The poem in question: I’m Not Sorry
I wrote this poem, and at least one other, during a class at BYU: HEPE 129 (it’s pronounced “heppie”). I believe it was called “Fitness and Lifestyle Management,” though that may have changed in the 20 years since I was there. It was a class I took for P.E. credit, because I was, and am, adverse to actual physical education.
My then-girlfriend was also in the class, and I would often find ways not to pay as much attention as I should. One time a friend of my girlfriend was talking to me and I said something about doing something “metaphorically.” Confused, she asked if I meant “metaphysically,” and my girlfriend rolled her eyes and responded, “No, he definitely means metaphorically.” I have no recollection of any other part of the conversation.
Anyway, one day during class I jotted down “I’m Not Sorry.” It doesn’t have any particular personal meaning that I recall; I just thought it would be funny. I guess it’s obstensibly about someone getting out of a bad relationship.
The lyrical style is inspired by They Might Be Giants, probably their song “Hey Mr. DJ I Thought You Said We Had a Deal.” At the time I must have been listening to TMBG a lot, as the back side of the page on which I wrote “I’m Not Sorry” contains the lyrics to “The End of the Tour,” which I maintain is one of their finest compositions.
For me, the dearth of punctuation in the poem emphasizes the flippant attitude of the speaker toward the person he is addressing; he can’t be bothered to dress it up for her.
There are some minor variations in the different versions I have. The lines
Act like I haven’t even heard
And you’ll slam the phone down in my face
are sometimes written as
And act like I haven’t even heard
You’ll slam the phone down in my face
Appeal, appeal to my guilt sense
Entice me, you must think I’m dense
is sometimes written as
Appeal, you appeal to my guilt sense
Entice me, you must think I’m so dense
The last two lines as originally written are
I don’t wanna see you anymore
Because I already said I’m sorry once before.
Finally, here is an image of the original handwritten version:
Poetism Commentary: “I Am Not Your Random Abuse”
The poem in question: I Am Not Your Random Abuse
This is the second poem I wrote when I (arguably) should have been paying attention in my HEPE 129 class at BYU. As with I’m Not Sorry, written a few days before, the theme is someone who has escaped a bad relationship. “Random Abuse” definitely seems more forceful to me, though.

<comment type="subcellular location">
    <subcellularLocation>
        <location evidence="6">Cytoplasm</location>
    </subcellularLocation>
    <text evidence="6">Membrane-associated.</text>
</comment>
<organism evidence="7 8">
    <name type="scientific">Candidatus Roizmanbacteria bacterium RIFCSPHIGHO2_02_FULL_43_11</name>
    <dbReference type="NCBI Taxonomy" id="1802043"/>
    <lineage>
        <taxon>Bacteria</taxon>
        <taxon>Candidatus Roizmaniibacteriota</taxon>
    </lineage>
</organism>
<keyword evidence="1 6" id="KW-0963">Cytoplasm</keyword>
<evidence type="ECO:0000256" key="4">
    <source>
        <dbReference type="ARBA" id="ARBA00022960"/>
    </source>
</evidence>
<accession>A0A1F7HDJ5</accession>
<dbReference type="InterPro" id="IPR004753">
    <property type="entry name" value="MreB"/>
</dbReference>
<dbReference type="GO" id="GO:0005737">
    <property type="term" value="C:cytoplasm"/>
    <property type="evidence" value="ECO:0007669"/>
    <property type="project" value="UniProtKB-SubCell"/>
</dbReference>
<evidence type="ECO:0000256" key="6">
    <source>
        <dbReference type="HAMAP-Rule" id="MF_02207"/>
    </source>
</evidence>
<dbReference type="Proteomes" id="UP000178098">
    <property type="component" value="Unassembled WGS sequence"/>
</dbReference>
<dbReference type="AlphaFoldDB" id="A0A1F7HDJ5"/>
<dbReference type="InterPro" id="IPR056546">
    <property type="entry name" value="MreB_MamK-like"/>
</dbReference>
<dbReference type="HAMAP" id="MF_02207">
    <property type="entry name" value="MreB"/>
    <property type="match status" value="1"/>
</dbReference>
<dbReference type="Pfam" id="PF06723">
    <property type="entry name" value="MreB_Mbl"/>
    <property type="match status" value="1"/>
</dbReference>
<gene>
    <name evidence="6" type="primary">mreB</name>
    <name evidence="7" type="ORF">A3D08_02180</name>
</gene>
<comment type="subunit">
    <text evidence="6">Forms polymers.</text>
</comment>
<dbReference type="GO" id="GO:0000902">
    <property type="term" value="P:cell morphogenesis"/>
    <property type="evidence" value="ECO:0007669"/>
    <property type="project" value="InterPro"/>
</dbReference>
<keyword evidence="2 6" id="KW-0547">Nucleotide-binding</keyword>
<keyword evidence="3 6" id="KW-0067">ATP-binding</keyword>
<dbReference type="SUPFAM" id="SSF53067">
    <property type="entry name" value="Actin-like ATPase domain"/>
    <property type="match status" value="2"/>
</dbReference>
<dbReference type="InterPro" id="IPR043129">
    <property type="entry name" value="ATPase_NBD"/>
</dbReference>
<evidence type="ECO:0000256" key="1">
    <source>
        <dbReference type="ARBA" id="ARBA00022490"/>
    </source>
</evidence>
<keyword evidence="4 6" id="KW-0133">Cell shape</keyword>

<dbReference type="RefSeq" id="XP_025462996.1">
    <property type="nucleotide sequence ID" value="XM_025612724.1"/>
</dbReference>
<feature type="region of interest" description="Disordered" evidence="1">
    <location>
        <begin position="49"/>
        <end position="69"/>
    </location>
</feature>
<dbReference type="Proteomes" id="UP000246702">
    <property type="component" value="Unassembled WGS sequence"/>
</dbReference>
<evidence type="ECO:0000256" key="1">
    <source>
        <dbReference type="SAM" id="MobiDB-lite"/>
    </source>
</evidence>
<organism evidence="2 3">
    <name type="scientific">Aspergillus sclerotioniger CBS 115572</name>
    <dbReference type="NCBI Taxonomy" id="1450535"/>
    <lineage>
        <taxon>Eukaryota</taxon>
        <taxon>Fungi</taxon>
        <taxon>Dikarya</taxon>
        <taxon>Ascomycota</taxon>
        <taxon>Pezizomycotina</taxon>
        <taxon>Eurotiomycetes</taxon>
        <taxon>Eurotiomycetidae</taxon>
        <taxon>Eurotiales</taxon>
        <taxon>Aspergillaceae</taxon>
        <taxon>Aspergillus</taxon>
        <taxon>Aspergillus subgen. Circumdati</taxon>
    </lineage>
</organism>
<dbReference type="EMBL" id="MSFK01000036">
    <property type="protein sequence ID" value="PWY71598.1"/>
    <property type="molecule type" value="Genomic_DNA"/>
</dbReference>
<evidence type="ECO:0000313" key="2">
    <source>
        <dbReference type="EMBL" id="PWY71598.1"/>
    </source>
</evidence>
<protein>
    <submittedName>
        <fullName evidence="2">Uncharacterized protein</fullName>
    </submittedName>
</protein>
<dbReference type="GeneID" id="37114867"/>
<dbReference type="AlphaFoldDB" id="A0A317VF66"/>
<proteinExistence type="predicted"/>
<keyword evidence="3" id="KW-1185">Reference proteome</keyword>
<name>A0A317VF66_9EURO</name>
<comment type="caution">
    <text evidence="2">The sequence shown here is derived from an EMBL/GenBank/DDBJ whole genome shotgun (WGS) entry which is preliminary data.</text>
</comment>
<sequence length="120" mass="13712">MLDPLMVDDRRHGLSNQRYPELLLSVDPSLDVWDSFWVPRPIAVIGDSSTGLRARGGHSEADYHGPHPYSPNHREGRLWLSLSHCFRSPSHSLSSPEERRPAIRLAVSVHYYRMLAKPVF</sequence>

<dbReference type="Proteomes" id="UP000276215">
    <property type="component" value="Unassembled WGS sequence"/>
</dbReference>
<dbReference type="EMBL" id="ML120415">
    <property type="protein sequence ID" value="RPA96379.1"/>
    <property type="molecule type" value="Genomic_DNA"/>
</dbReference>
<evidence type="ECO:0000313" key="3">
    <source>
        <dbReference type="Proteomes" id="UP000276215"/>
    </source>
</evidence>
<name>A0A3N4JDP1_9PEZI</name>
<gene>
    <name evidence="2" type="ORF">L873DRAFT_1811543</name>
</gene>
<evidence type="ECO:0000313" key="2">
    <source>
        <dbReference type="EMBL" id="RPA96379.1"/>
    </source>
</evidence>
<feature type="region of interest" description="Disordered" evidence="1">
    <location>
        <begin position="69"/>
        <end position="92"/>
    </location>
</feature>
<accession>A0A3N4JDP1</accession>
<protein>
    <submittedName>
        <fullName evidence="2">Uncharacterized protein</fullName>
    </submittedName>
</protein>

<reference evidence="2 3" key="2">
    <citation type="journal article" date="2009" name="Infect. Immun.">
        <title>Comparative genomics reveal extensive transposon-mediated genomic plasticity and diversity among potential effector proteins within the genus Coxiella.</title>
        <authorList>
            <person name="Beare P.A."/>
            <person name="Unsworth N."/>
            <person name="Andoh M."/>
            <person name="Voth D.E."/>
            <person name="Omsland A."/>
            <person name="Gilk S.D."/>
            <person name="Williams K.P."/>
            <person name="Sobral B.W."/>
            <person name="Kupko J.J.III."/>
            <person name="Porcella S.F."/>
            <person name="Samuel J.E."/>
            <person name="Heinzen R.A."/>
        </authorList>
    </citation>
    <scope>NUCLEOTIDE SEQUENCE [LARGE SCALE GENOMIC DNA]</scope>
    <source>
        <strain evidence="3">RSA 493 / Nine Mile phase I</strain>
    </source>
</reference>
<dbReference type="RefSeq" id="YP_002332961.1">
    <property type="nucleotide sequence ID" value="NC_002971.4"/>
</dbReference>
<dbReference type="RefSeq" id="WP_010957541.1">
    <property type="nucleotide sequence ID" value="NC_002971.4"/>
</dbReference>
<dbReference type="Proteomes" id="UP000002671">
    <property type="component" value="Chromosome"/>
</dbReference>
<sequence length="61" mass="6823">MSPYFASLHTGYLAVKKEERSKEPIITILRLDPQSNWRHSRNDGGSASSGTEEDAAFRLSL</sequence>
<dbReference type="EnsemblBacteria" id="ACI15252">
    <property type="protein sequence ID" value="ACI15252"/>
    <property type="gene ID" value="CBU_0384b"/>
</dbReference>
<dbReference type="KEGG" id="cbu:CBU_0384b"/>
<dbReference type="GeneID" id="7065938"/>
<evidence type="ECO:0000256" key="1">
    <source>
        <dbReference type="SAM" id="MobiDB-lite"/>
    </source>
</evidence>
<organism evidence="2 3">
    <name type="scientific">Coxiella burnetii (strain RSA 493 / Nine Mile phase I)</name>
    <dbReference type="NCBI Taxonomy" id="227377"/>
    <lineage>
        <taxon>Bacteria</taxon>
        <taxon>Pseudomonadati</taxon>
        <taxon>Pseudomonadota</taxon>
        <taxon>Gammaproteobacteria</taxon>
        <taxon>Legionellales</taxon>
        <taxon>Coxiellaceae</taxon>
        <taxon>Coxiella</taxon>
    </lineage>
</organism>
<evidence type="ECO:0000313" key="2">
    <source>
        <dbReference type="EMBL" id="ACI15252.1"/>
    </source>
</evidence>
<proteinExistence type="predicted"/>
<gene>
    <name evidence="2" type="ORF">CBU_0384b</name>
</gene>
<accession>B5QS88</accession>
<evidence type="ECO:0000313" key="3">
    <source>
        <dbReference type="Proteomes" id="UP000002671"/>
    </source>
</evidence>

It’s written from the perspective of someone who is the victim of constant gaslighting, though I don’t think I had ever heard that term back then. (Thanks, exit from the LDS church, for teaching me!) Narcissism also seems play a prominent role in the other party’s actions.
The title is an homage to the They Might Be Giants song “I Am Not Your Broom,” and the TMBG influence can be heavily felt in the meter and rhyming. However, today when I read this poem, I think if it were a song it would sound something like R.E.M.’s “Mystery to Me.” The words themselves are almost rambling in nature, and I particularly like the slant rhyme of “something” and “dumpling.”
As evidenced by the image below, the final version went through a fair amount of revision before being deemed “suitable” for publication. It looks like the only portion that made it unscathed from the initial draft was the final stanza / “chorus.” One other interesting tidbit is that the two lines before that final stanza were initially part of the web-published version, as my collective printout includes them:
I find those lines at once disturbingly dark (domestic violence innuendo, anyone?) and hilarious: never would 18-year-old me dream of a beer bottle. It would of course be soda.
The numbers in the margin of the handwritten text indicate the number of syllables per line. I count those often, but this is the only instance I can find of writing them down. And finally, here is my attempted transcription of the original text:
The final version is definitely more… refined, but the original quick rambling has its share of charm. Especially
I mean, if that isn’t golden verse, I don’t now what is. (Just kidding, I do.)